For those of you who are unfamiliar with California’s Proposition 65 regulations, the legislation that was passed in California “requires all businesses to provide warnings to Californians about significant exposures to chemicals that cause cancer, birth defects or other reproductive harm” which enables Californians to make more informed decisions and reduce chemical exposure when purchasing products for their home and workplaces. Whether you live in California or not, the chemicals listed are a cause for concern and should be avoided as much as possible.
According to the California Proposition 65 website, the legislation…
- Prohibits California businesses from knowingly discharging the listed chemicals into sources of drinking water.
- Requires California to publish a list of chemicals known to cause cancer, birth defects or other reproductive harm. Updated once per year, the list contains approximately 900 chemicals.
- By law, the warning must be noted on products, unless there is no risk or the risk is far below the levels that could potentially cause reproductive harm or birth defects.
- If a warning is present on a product, the business is aware or believes they are exposing the consumer to at least one (or more) of the harmful chemicals listed.
Here’s where it gets a bit SKETCHY… Businesses that sell products nationwide, only have to list the warning on products SOLD IN California. Therefore, if you live in Illinois and purchase the exact same product, you may assume the product is safe, when in reality it contains the same harmful chemicals.
Young children may be particularly susceptible to chemicals due to the fact that many of these chemicals are not illegal, even in children’s products, and because children often crawl on the floor and regularly mouth objects.
What chemicals should I be aware of?
All of the chemicals listed are important to be aware of in their own way and all can cause harm to our bodies and our children. Below are some of the most common chemicals to be aware of and ways you can protect your family.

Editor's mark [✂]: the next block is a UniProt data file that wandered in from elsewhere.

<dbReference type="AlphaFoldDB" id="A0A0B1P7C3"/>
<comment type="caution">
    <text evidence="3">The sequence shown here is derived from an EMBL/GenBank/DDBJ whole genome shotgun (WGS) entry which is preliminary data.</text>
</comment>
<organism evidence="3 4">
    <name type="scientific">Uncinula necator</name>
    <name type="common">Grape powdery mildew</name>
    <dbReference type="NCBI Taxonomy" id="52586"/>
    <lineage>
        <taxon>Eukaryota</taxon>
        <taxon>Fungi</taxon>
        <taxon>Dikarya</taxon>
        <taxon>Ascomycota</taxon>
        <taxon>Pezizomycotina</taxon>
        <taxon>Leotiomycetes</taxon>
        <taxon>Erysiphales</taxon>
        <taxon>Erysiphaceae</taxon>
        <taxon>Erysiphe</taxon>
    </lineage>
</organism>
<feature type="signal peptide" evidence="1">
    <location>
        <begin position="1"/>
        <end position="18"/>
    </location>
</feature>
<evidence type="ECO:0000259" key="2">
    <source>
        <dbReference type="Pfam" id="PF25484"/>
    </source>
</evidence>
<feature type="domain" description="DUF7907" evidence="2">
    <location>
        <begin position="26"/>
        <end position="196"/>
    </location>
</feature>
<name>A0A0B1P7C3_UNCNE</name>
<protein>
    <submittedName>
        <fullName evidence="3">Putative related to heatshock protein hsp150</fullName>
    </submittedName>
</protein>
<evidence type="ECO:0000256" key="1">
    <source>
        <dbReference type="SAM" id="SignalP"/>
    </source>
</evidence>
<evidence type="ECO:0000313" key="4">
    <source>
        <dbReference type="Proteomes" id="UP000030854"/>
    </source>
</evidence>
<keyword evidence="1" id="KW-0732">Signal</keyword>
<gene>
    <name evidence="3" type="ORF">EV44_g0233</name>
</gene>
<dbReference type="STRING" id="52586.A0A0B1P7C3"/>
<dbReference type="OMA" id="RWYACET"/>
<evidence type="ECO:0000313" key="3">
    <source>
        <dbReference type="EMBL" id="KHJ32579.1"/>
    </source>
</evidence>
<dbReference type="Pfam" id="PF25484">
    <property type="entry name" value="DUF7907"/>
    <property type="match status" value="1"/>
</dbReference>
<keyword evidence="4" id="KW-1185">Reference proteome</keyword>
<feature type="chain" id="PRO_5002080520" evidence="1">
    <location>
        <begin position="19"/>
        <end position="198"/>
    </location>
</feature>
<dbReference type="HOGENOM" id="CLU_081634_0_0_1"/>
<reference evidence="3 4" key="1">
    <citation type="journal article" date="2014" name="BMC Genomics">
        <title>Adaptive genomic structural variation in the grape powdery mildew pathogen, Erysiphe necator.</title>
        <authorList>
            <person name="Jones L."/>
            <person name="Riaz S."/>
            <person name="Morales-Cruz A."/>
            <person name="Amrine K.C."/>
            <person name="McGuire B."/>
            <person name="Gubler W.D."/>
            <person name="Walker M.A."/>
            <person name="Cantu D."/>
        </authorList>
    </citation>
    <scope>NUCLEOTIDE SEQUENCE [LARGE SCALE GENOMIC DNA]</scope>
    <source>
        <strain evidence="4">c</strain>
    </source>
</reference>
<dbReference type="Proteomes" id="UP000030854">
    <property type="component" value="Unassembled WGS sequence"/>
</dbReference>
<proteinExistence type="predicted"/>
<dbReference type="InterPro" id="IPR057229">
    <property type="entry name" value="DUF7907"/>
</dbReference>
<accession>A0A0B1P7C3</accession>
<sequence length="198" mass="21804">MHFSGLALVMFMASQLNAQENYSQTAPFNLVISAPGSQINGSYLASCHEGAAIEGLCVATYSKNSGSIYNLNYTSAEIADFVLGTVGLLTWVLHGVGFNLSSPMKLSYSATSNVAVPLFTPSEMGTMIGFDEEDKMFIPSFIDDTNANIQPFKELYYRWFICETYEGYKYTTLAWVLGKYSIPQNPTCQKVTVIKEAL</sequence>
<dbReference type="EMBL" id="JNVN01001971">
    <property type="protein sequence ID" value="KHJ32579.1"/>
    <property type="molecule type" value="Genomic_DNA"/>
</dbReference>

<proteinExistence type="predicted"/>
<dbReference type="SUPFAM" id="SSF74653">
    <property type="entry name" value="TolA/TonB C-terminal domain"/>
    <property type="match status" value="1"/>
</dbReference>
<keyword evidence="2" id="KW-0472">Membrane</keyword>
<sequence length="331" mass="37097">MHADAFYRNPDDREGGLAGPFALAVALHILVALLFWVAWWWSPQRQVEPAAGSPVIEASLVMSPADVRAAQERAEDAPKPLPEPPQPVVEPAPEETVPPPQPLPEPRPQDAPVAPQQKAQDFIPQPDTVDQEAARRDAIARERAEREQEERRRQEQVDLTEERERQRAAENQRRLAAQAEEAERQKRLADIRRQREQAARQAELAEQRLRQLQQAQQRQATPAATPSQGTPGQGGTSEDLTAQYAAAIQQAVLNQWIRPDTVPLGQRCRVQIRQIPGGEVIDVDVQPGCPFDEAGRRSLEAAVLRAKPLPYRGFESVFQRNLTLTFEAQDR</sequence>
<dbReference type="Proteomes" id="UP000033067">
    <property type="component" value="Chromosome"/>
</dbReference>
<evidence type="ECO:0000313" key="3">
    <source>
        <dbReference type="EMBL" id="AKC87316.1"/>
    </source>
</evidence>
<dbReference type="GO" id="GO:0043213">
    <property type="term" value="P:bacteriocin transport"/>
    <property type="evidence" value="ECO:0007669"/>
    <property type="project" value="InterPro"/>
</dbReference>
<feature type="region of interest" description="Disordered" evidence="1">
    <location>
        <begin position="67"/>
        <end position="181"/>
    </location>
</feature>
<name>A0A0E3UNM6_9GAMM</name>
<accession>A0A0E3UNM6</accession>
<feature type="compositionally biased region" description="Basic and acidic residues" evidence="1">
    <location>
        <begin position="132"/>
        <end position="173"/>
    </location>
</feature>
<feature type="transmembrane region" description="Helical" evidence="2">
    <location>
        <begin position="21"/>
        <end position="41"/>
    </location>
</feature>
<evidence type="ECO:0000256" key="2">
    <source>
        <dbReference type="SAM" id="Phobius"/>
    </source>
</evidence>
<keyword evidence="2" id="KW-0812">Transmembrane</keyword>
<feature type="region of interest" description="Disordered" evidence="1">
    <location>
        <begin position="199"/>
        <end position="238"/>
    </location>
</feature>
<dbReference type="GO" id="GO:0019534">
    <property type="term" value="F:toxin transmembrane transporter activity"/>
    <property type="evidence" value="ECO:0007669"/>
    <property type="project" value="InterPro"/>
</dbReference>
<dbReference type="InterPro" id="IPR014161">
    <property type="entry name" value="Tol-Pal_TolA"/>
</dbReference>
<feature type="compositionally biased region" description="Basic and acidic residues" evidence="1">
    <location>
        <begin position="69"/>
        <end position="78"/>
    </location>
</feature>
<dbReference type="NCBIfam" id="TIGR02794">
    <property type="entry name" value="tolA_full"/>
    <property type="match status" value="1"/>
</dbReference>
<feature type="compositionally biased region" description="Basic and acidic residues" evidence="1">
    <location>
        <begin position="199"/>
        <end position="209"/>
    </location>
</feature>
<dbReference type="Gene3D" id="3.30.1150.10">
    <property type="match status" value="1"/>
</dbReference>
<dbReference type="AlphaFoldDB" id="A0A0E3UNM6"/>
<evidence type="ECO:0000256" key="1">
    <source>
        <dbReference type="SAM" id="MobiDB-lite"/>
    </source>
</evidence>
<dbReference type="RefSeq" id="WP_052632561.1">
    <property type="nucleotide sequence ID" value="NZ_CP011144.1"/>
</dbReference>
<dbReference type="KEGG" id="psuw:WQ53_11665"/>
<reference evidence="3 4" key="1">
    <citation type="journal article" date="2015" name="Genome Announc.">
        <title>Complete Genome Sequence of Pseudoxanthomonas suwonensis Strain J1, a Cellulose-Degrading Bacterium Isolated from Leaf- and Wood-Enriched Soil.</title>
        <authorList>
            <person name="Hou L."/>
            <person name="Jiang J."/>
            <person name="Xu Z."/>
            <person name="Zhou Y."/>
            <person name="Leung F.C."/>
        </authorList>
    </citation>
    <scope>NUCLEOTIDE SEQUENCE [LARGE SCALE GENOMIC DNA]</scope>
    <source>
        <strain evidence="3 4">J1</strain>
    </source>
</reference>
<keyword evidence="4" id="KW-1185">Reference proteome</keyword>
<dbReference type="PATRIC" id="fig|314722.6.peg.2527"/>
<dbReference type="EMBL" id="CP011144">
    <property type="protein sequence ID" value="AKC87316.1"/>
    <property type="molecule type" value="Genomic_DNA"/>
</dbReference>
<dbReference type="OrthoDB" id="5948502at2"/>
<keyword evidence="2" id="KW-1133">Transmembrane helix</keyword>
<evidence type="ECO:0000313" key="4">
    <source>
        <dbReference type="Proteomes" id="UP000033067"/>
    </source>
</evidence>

Concern: cancer, birth defects, and reproductive harm.
Found in: tobacco smoke, canned goods, certain cereal, baked snacks, fried foods, bread crust, crackers, and cookies. Formed when frying, roasting, grilling, or baking. Boiling and steaming do not cause the formation of this chemical. The higher the frying temperature, the higher the amount of acrylamide.
Concern: cancer (specially lung, bladder and skin), birth defects, and reproductive harm.
Found in: tobacco smoke, some pressure treated wood, some herbal medicine, drinking water, crops, soil, and seafood.
Bisphenol A (BPA)
Concern: female reproductive harm including effects on ovaries and eggs.
Found in: canned linings; paper receipts; plastic water bottles, utensils, plates, and kettles; plastics with recycle codes 3, 7, or PC; PVC and Vinyl.
Concern: cancer including leukemia, reproductive harm, and birth defects.
Found in: tobacco smoke, petroleum products, gasoline, exhaust, and emissions. Used to manufacture: plastics, chemicals, dyes, drugs, insecticides, rubber and more.
Cadmium and Cadmium Compounds
Concern: cancer (specially lung, prostate, and kidney), reproductive harm, and birth defects.
Found in: cigarette and tobacco smoke, nickel-cadmium batteries, welding materials, inexpensive metal jewelry, shellfish, and small amounts have been found in crops and water.
Concern: cause cancer including leukemia and cancers of the nose, throat, and sinuses.
Found in: resins (urea-formaldhye) which can be present in Composite Wood (particle board, plywood, and fiberboard/MDF), flooring, shelves, doors, insulation, paints, hair products, tobacco smoke, permanent press clothing, linens, upholstery, gas stoves and car exhaust.
Lead and Lead Compounds
Concern: cancer, birth defects, reproductive harm, affect brain development, cause learning disabilities and behavioral problems. It has also been linked to Alzheimer’s in some studies.
Found in: homes older than 1978 (generally, but can be found in new homes too), consumer goods including some pottery, crystal glasses, ceramics, purses, toys, garden hoses, jewelry, cosmetics, brass, lead-acid batteries, fishing weights, some candies, spices and supplements, drinking water delivered through lead pipes, tobacco smoke, soil, and bullets. Paint and gasoline can also contain lead although the allowable amounts have been removed or limited.